More than one bee hovers close, almost lands. I think they think I’m a flower, maybe because I’m wearing hot pink today, or perhaps the breeze has told them my name: “hana” translates to flower in Japanese.


Day 9: Tuesday, 7 November. I’m stopped by the front door, keys in hand, by two people driving past, asking, ‘Do you live there?’
     ‘Just for two weeks,’ I say.
     ‘Do you have a dog?’
     ‘No,’ I say. I think this is an odd question, but conversation ensues, about the village of heritage houses Mattie Furphy House is a part of, until another car drives up, prompts them into moving.
     ‘You’re very lucky,’ the lady of the car calls out.
     ‘Thank you, I know,’ I say, because I do know this, and they drive away.
     Later, I wonder about their dog question, whether they meant I was lucky because they were going to cause me harm, whether any of this means I should expect a sinister visit. Or maybe these wonderings belong in the short story I’ve just started working on.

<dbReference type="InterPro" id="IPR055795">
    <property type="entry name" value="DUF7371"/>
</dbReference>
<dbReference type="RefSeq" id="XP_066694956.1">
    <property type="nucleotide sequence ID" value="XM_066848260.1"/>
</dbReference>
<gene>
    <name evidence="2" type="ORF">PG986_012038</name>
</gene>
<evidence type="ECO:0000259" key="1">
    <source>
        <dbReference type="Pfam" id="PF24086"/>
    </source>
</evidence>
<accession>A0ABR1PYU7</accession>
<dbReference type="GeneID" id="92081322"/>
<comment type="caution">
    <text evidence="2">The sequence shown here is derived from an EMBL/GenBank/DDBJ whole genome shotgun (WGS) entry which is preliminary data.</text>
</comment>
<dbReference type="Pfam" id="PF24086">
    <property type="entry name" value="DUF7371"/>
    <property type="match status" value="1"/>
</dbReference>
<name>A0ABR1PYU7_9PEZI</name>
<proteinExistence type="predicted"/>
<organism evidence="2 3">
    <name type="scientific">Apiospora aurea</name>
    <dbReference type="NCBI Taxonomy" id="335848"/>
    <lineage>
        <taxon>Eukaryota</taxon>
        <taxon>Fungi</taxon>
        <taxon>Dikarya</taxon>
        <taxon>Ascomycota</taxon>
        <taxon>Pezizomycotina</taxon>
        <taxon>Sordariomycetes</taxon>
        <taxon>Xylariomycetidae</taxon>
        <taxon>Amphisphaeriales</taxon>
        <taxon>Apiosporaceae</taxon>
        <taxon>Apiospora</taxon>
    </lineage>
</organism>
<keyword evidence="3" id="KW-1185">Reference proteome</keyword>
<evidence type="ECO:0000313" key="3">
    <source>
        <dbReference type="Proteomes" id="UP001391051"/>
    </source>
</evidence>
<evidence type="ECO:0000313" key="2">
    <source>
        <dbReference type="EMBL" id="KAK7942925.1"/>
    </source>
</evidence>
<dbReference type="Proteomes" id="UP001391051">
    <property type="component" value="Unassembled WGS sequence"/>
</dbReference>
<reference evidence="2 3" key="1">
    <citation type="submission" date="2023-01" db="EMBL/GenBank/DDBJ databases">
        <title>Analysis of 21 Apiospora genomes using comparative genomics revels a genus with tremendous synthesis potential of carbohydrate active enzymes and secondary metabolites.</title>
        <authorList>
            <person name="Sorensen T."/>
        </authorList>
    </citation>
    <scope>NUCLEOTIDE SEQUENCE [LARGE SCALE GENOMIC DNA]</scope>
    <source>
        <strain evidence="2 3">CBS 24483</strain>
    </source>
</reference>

Day 10: Wednesday, 8 November. I see you, little gecko in the tree so high. I see you, even in the scraggliness of the bark and the branches. I think magpies eat little lizards. I would make a good magpie, I think. I would find shiny lost things in the dirt and beg for biscuits, and I would not eat you.

Day 11: Thursday, 9 November. The ocean is nearer, more turquoise. It reminds me of a tiny, waxen stone I found as a girl. I thought I held a piece of solid sea, and maybe I did. This is my sea today.


Day 12 — last day: Friday, 10 November. By the time I drive from Friday @ Furphy’s and Mattie Furphy House, I’m spent. Over the last twelve days, I befriended outstretched trees and bushland creatures and a certain plastic man; I wrote two pieces of flash fiction, almost a short story, part of an essay, many words of a dystopian manuscript. My words are ripe. But for now, I need hugs from my little people, a glass of red with my husband, and hours and hours of unbroken sleep.


4 Replies to “Thank you, Mattie.”